When I first heard about the Food Desert Challenge and how to eat for $5 a day, I was excited to try it. Although it did seem quite daunting, even for someone like me who is a food planning – food prepping – coupon clipping diva! I’ll run through the plan, the menu (including organic!), the cost, the lessons learned, and the results. Oh and PS – if you are here thinking it’s a food dessert challenge, please don’t be disappointed – it’s still good information!
The challenge has been done several ways – one with $5 TOTAL spent on food per day, and one with $5 per person per day. I added my own spin on this, as I also wanted to show how to eat HEALTHY on $5 a day.
Assumptions and Constraints
I bought primary food only. Things like oil, spices, etc were not included, as the assumption they would already be a pantry staple. I also assumed that someone would have at least one basic blender or food processor available. You will see on the receipt that I added in the oats. We had so many at home, it would have been wasteful to purchase another container of them. Additionally, we had fresh kale growing in the garden, so I used that. Don’t have outside space for a garden? Grow food in a container on your porch or even inside your home!
Purchase one large meat. Meat is generally cheaper in a bulk size such as a whole chicken or beef roast. Dried beans, rice, and oats. Three of the most economical, versatile, and filling foods on the planet! Fruits and vegetables. Mix organic with frozen and fresh. Purchase produce in season as it’s less expensive. Each food needs to supply two or three meals.
Almond milk – $1.99
White rice – $1.00
Black beans – $1.09
Cage free eggs – $2.79
USDA Certified and Non-GMO Project Certified Frozen Green Beans – $1.69
Whole chicken – $4.53
7 Peaches – .89/lb – $1.86
1 lb Carrots – $0.69
2 Avocados – .89/lb – $1.78
5 Tomatoes – .89/lb – $0.63
Celery – $0.99
2 Sweet Potatoes – .59/lb – $0.79
Oats – $0.89
Kale – free from the garden
TOTAL = $21.71
Pre-Night Prep – Soak beans overnight in water. Drain and rinse in the morning.
Breakfast – Peaches and cream oatmeal. Soak oats and almond milk overnight. In the morning, add peaches and cinnamon, and heat up to eat. Scrambled eggs on the side.
Lunch – Black bean, rice, tomato, avocado salad
Dinner – Roast chicken. Green beans. Rice. Kale salad.
Day 1 night prep – cut off all of the chicken from the bones and store. Place the carcass in a crock pot, cover with water, and heat on low overnight.
Day 2 morning prep – drain the crock pot, keeping the broth and discarding the carcass, fat, and bones. Clean the crock pot, and then add back in the broth, half of the leftover chicken, celery, carrots, and rice and cook on low until lunch.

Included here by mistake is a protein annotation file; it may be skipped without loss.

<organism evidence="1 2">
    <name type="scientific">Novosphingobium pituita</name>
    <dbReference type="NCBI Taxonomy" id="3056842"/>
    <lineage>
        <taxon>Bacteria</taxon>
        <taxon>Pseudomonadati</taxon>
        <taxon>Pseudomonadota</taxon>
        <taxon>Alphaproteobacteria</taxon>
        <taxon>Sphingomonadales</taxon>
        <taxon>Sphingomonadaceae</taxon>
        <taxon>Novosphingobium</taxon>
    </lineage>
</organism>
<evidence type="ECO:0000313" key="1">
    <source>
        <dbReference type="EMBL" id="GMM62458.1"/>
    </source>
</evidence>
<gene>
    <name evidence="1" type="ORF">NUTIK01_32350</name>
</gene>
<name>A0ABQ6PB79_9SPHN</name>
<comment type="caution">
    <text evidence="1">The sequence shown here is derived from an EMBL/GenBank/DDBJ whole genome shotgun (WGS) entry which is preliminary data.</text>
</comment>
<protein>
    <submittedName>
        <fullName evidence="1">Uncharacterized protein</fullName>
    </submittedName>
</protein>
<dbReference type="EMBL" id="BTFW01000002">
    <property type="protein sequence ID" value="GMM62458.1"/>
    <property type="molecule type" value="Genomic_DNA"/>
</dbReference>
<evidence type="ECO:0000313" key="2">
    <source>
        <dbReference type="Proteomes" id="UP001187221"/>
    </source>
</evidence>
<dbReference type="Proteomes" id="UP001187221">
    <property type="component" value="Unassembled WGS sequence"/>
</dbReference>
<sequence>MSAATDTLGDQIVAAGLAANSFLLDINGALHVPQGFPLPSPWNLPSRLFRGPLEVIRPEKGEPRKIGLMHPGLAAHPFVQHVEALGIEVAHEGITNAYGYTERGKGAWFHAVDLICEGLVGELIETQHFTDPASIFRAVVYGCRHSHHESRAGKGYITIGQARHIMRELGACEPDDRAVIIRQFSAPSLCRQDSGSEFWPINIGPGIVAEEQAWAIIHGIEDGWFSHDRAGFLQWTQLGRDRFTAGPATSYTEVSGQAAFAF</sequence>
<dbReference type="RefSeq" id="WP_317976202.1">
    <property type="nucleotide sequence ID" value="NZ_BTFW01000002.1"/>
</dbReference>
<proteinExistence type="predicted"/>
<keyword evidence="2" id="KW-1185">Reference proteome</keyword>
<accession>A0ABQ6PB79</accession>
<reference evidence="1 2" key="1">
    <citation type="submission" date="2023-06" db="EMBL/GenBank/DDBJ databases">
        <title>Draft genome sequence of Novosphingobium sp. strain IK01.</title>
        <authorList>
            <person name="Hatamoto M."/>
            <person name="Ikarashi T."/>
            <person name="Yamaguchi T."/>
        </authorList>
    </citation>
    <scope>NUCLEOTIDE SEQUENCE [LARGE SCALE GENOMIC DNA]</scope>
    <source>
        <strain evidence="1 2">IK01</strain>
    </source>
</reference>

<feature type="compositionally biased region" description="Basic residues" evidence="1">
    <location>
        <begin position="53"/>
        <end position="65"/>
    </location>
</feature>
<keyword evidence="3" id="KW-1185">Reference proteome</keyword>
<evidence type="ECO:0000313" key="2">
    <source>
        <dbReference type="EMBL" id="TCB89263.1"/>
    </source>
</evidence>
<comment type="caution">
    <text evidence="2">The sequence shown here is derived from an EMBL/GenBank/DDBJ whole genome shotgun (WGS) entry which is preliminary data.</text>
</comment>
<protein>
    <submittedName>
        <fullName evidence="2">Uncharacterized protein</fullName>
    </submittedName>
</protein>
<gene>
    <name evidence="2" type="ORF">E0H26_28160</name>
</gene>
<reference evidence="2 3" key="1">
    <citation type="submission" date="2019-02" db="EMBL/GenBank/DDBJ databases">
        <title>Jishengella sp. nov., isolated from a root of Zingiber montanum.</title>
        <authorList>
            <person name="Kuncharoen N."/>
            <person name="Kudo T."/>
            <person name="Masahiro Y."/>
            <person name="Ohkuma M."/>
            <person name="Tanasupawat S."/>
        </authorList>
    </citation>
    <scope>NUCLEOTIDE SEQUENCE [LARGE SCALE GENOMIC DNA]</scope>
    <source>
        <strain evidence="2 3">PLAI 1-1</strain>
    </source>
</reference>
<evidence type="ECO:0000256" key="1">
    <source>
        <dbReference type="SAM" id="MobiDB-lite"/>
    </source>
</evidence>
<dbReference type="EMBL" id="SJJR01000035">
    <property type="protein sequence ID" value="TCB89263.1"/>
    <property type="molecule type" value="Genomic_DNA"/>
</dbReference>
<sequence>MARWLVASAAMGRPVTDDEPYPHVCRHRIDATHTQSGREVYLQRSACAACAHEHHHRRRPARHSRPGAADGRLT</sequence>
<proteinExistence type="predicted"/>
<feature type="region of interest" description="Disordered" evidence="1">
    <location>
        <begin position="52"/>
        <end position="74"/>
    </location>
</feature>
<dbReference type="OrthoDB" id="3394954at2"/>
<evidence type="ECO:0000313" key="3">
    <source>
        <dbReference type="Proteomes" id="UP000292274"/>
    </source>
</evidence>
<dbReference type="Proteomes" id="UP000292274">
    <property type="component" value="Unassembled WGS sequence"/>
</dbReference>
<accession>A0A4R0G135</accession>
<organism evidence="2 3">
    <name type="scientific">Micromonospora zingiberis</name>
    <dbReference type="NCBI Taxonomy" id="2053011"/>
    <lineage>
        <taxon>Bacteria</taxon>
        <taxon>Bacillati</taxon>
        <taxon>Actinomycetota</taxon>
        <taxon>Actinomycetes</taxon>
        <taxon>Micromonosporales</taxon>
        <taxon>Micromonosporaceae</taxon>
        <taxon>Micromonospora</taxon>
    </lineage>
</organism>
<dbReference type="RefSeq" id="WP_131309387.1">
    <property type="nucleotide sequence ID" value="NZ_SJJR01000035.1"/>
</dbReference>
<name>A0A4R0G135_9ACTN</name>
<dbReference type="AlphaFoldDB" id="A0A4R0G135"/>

Breakfast – Oatmeal with tomatoes and green beans, with a dippy egg.
Lunch – Chicken soup made with carrots, celery, kale, and rice.
Dinner – Chicken meatloaf. Add chicken, beans, and oatmeal to the food processor, along with some salt and pepper and cilantro or parsley. Sweet potato mash. Kale salad.
Breakfast – Veggie frittata. Eggs with green beans, tomatoes, kale.
Lunch – Sweet potato salad with black beans and avocado.
Dinner – Fridge blast! Plan for leftovers and even if it’s only a few bites, keep everything and bring it all out on the third day for everyone to pick and chose and enjoy.
Blend black beans, olive oil, garlic, and cilantro in a food processor until smooth to make a black bean hummus. Eat with celery sticks and carrots.
Peaches are in season, so each person also gets one peach a day.
Plan your menu! It is difficult to put together a plan for the first time. But once you get the basic gist, it’s super easy to recreate with different foods.
Stretch each food as far as you can.
Meal prep like it’s your job. You will have to soak the beans overnight, cook the meat, and actually prepare your food. If you want food that is convenient, you will have to pay for it.
Buy produce in season.
Look for coupons and sales. One of my first drafts included purchasing some kind of peanut butter or sun butter. Although it was scrapped for the final version, I did stop to check out the prices. Simply Jif was on sale for $1.00. So even if it was on the list, it would have been a low-cost addition. Add a coupon and it’s even cheaper.
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